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The Independent Culture
From the late 1920s, the National Portrait Gallery invited leading writers to create 70-word biographies, of subjects whose portraits hang in the Gallery, for the backs of postcards. In this 12-week series, we present some of the most exceptional and unexpected of these unknown literary gems

10. Hilaire Belloc (1870-1953) on Thomas Cranmer (1489-1556)

Thomas Cranmer, born of a good Nottinghamshire family, July 2, 1489, a distinguished scholar and Reformer of Cambridge was nominated Archbishop of Canterbury by Henry VIII, and consecrated in 1533. He served all the King's Policies, broke with Rome, divorced Queen Katharine and bastardized the Princess Mary. In the next reign he was the principal author of the Book of Common Prayer, joined in the attempt to prevent Mary coming to the Throne, was prosecuted under her Government for Heresy and burnt alive at Oxford on March 21st, 1556, in spite of numerous recantations. He died with great courage. He was an admirable Horseman and perhaps the greatest master of English prose. Hilaire Belloc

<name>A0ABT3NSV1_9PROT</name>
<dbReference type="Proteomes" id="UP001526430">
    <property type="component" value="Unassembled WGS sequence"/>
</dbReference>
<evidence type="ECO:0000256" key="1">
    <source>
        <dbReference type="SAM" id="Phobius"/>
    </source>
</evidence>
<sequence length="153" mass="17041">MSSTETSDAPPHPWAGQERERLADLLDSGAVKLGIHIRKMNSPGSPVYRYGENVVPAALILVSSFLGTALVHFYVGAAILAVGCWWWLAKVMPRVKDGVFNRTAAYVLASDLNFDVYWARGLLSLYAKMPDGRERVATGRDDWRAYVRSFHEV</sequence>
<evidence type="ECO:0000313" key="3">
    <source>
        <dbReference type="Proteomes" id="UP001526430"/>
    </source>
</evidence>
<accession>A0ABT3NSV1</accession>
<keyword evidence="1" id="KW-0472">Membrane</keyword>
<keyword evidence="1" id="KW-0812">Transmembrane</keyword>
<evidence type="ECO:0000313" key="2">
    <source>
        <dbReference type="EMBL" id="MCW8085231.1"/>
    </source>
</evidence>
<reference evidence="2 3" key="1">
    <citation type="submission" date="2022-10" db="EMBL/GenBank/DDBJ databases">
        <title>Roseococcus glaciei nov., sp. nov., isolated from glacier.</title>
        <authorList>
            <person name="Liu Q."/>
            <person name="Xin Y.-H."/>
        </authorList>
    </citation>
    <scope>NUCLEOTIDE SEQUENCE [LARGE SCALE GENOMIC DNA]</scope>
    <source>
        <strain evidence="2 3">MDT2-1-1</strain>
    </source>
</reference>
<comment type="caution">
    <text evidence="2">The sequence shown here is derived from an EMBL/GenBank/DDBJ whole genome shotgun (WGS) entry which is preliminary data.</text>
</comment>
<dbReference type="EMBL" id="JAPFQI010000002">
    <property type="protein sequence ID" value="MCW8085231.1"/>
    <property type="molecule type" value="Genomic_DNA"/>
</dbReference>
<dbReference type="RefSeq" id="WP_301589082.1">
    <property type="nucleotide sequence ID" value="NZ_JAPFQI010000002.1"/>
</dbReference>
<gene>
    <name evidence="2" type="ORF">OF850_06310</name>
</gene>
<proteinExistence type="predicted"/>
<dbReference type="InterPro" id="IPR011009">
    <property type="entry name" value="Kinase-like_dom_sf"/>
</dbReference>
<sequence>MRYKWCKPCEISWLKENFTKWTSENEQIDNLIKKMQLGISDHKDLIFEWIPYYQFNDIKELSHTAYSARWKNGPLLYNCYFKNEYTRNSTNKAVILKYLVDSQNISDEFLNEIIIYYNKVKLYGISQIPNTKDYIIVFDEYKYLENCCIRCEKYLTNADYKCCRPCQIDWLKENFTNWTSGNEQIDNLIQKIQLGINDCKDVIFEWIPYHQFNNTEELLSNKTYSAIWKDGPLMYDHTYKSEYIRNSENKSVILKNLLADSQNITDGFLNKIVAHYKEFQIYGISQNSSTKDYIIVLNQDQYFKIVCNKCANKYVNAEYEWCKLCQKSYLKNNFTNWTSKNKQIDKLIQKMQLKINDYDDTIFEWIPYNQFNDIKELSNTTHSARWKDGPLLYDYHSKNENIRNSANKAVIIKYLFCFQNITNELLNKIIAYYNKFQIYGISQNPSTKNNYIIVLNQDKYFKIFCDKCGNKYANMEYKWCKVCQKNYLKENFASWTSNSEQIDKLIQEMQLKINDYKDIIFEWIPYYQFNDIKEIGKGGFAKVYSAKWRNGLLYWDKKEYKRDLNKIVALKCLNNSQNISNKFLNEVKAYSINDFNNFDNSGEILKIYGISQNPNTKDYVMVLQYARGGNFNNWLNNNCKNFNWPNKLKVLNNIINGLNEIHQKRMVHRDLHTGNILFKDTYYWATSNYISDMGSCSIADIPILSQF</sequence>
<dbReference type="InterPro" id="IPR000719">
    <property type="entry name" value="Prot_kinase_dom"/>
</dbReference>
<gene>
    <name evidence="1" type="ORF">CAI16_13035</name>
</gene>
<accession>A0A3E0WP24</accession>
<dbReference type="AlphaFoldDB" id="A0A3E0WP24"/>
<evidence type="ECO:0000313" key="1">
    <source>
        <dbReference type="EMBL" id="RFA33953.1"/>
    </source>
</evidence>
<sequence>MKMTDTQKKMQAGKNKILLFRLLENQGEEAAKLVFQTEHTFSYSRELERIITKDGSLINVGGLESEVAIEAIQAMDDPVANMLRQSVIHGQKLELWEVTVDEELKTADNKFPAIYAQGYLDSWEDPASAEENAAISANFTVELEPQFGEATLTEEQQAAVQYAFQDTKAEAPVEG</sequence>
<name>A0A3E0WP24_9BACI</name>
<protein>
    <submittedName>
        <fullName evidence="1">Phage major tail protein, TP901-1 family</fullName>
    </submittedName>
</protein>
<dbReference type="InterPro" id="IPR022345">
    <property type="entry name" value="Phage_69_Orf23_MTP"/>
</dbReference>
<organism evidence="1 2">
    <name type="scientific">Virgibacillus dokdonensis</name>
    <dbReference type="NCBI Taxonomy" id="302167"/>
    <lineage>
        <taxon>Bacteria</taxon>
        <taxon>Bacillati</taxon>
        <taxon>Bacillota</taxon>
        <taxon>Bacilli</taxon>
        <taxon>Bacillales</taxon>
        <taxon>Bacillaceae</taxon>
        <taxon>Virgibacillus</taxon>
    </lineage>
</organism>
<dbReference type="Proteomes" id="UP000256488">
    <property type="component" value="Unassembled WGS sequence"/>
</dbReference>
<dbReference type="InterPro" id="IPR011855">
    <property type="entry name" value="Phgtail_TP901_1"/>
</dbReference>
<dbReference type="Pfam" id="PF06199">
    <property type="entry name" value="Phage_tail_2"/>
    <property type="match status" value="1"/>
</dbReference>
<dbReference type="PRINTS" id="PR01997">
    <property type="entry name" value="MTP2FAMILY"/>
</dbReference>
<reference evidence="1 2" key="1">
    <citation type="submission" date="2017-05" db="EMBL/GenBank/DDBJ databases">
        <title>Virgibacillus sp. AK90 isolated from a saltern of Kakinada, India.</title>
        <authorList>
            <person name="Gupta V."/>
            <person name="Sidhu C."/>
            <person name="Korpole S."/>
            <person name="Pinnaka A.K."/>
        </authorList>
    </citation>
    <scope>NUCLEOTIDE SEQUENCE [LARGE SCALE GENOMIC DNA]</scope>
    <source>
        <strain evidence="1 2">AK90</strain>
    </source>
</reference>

There's a bit of an archival puzzle about Belloc's contribution. It's rather long, for a start. This is the original version in Belloc's handwriting, but a slightly shorter typed version also exists in the NPG's files, omitting some of the dates and with minor grammatical emendations. There is no record of Belloc having approved the changes, and the original postcard has not survived, so it is unknown which version was finally used.

Portraits, drawings and letters from the "postcard biography" archives are on display at the National Portrait Gallery, St Martin's Place, London WC2. Free.